Health care reform has become one of the most prevalent topics in recent policy discourse within and across nations. In the 1990s, common features of the health care arena elevated the importance of bargaining relationships among large, sophisticated entities as the dominant mode of decision-making, fundamentally challenging the traditional dominance of the medical profession, which had been grounded in individualized "agency" relationships between providers and patients. These developments have played out in varying ways around the globe. Carolyn Hughes Tuohy looks at the experiences of the United States, Britain, and Canada, offering an international comparative study of public policy systems, as well as a recent history of the evolution of each national health care system. What drives change in health care systems? Why do certain changes occur in some nations and not in others? Tuohy argues that the answer lies in understanding the "accidents" of history that have shaped national systems at critical moments and in the distinctive "logics" of these systems.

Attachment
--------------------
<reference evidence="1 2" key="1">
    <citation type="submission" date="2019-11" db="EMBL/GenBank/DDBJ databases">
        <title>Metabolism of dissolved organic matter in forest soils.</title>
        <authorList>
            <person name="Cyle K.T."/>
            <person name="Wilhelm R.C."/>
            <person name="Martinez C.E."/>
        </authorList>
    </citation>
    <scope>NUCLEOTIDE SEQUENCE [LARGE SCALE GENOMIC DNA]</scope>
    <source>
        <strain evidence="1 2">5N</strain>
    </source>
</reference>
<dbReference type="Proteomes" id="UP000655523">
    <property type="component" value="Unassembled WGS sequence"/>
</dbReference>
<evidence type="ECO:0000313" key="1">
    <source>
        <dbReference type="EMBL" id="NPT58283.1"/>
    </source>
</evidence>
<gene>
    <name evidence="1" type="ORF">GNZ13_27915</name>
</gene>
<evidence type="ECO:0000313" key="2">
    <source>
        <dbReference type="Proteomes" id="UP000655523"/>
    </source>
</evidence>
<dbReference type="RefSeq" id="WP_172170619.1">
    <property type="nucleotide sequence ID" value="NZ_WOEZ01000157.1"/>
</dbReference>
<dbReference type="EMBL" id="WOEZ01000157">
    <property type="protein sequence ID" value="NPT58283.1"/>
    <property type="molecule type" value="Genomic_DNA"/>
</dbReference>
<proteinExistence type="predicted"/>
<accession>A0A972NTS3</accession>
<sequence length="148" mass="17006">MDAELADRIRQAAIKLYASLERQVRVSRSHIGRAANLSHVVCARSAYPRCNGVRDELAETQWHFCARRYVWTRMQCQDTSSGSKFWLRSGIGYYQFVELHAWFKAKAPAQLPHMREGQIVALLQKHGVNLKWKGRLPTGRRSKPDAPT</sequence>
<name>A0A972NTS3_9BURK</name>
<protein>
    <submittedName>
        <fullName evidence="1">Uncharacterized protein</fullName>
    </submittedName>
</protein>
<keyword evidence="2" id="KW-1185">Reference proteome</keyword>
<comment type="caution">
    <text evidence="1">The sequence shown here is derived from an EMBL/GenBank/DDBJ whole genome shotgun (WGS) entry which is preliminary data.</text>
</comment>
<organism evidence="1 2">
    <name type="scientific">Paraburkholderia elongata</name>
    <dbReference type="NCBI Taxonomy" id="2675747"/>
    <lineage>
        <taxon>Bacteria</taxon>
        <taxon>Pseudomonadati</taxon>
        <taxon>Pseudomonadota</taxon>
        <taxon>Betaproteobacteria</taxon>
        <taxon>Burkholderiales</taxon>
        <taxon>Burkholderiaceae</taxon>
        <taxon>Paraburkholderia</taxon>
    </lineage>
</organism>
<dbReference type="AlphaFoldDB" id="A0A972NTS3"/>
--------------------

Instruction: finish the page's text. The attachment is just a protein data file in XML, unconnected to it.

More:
Her study carefully delineates both the common logic of the health care arena, deriving from micro-economic characteristics and technological change, and the particular logics of national systems, put in place by specific episodes of policy change. She goes on to explore how in the wake of these episodes, the mixed market in the United States, hierarchical corporatism in Britain, and the single-payer system in Canada determined the subsequent direction and pace of change in all three countries. Finally, Tuohy provides suggestions to guide the strategic judgments that decision-makers must make within the health care system of each country. Accidental Logics uniquely departs from the descriptive literature currently available by presenting an extensive review of the evidence regarding the evolution of the health care arenas in the United States, Britain, and Canada, integrated within an explanatory framework. It is essential up-to-date reading for political scientists working in comparative politics and public policy, health policy analysts, government agency officials, and students in political science, health policy, and administration programs.